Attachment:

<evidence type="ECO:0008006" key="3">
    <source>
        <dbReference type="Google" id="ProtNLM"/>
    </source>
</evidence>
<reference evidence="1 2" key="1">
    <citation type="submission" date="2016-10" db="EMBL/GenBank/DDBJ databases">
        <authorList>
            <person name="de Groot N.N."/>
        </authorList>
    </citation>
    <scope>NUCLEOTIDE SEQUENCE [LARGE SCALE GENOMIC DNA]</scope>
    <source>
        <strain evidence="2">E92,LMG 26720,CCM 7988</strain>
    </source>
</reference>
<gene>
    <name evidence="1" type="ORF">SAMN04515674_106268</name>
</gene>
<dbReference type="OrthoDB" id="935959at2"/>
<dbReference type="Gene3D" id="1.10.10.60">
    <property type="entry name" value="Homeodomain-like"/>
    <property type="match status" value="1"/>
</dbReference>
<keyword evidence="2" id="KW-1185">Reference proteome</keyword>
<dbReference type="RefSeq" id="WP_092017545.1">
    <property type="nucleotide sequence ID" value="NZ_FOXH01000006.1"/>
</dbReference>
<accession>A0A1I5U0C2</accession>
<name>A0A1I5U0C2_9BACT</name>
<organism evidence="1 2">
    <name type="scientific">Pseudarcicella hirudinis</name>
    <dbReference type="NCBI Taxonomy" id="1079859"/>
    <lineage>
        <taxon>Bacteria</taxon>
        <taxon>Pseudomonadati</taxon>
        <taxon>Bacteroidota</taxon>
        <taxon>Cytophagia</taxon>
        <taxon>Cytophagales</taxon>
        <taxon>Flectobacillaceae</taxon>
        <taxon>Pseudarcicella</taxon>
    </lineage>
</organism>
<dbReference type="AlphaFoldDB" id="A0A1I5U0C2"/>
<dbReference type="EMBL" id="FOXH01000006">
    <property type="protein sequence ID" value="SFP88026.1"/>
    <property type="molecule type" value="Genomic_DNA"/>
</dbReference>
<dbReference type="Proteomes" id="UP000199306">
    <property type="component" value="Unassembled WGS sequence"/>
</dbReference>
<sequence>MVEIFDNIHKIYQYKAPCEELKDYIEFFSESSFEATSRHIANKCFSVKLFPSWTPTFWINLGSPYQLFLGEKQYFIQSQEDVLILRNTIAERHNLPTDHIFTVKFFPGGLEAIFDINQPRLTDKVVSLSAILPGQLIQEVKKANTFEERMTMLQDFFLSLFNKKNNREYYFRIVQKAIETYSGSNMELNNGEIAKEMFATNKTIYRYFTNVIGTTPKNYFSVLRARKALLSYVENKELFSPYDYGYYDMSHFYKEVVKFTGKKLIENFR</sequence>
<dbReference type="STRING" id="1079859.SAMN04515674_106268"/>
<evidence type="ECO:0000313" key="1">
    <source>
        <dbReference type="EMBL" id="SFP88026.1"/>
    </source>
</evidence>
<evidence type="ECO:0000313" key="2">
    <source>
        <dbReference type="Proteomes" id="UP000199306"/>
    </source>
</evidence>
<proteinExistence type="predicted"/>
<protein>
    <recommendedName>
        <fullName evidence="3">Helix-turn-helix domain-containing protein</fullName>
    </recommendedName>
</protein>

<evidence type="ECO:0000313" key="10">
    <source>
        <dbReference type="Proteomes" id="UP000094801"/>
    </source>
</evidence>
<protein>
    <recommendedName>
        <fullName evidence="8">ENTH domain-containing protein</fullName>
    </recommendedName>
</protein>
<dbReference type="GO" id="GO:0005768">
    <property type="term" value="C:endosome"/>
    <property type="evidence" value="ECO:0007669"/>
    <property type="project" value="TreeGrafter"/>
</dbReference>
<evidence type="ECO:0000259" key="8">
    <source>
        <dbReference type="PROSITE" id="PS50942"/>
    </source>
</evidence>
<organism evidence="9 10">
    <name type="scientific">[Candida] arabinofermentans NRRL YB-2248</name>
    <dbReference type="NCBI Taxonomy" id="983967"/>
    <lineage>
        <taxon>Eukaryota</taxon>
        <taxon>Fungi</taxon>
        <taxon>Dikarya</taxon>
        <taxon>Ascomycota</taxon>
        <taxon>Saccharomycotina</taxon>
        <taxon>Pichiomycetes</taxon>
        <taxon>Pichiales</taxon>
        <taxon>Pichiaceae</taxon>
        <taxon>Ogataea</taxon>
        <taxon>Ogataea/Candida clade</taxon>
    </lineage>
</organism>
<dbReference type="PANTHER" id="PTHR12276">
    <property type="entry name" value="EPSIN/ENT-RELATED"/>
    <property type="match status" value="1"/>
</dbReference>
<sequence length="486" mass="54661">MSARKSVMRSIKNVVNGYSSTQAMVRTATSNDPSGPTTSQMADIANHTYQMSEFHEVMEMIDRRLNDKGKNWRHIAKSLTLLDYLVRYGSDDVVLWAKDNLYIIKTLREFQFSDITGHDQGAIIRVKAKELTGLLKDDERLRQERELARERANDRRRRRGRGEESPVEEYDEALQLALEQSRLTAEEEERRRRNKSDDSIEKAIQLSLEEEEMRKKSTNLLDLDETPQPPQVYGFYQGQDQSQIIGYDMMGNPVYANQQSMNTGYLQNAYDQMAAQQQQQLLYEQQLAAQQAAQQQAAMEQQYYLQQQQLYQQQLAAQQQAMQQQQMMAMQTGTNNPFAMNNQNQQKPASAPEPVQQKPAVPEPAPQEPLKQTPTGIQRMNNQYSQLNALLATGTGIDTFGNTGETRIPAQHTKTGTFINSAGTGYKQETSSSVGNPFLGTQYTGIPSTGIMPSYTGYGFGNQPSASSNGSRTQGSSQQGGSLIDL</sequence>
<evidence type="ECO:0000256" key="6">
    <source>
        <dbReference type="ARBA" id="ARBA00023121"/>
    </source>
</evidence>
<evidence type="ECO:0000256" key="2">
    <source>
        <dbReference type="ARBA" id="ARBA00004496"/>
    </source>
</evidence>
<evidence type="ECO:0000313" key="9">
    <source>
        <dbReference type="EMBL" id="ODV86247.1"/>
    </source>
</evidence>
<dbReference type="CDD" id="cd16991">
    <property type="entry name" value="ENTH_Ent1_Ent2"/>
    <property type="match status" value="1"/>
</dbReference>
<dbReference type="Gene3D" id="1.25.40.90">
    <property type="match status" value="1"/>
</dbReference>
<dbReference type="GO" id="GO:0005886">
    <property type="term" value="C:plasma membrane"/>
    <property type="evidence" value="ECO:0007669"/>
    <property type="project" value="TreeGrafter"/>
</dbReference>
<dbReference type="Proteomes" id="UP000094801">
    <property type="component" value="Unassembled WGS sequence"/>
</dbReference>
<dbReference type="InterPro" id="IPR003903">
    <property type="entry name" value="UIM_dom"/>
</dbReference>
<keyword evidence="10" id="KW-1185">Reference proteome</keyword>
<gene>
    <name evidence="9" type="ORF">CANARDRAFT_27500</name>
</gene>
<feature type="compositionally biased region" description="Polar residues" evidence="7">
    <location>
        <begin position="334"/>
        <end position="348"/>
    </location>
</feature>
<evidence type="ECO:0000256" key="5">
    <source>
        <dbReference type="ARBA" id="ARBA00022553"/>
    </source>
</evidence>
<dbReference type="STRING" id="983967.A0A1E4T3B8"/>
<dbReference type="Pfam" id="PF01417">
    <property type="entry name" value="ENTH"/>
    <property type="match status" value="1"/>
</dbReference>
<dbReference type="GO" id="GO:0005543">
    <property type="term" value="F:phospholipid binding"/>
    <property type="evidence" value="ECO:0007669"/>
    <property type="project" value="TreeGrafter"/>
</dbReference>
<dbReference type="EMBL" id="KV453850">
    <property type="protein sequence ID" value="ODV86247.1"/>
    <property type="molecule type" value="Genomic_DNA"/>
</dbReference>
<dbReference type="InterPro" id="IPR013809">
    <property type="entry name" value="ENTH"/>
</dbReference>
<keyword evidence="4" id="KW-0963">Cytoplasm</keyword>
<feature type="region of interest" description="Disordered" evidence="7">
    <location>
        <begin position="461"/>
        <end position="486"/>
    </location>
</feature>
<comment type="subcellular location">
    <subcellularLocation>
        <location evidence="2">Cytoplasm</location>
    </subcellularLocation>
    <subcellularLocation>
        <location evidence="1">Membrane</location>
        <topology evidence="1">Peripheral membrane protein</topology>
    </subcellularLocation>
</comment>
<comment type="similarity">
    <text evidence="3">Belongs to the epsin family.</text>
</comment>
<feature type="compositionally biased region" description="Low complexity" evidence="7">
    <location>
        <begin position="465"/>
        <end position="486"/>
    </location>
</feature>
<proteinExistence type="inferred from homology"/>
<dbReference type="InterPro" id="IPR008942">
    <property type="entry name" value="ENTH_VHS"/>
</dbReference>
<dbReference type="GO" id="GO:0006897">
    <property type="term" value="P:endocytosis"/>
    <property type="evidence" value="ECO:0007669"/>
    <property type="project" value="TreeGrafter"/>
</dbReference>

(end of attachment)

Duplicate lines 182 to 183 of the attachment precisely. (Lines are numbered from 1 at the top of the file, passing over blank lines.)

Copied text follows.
</feature>
<comment type="subcellular location">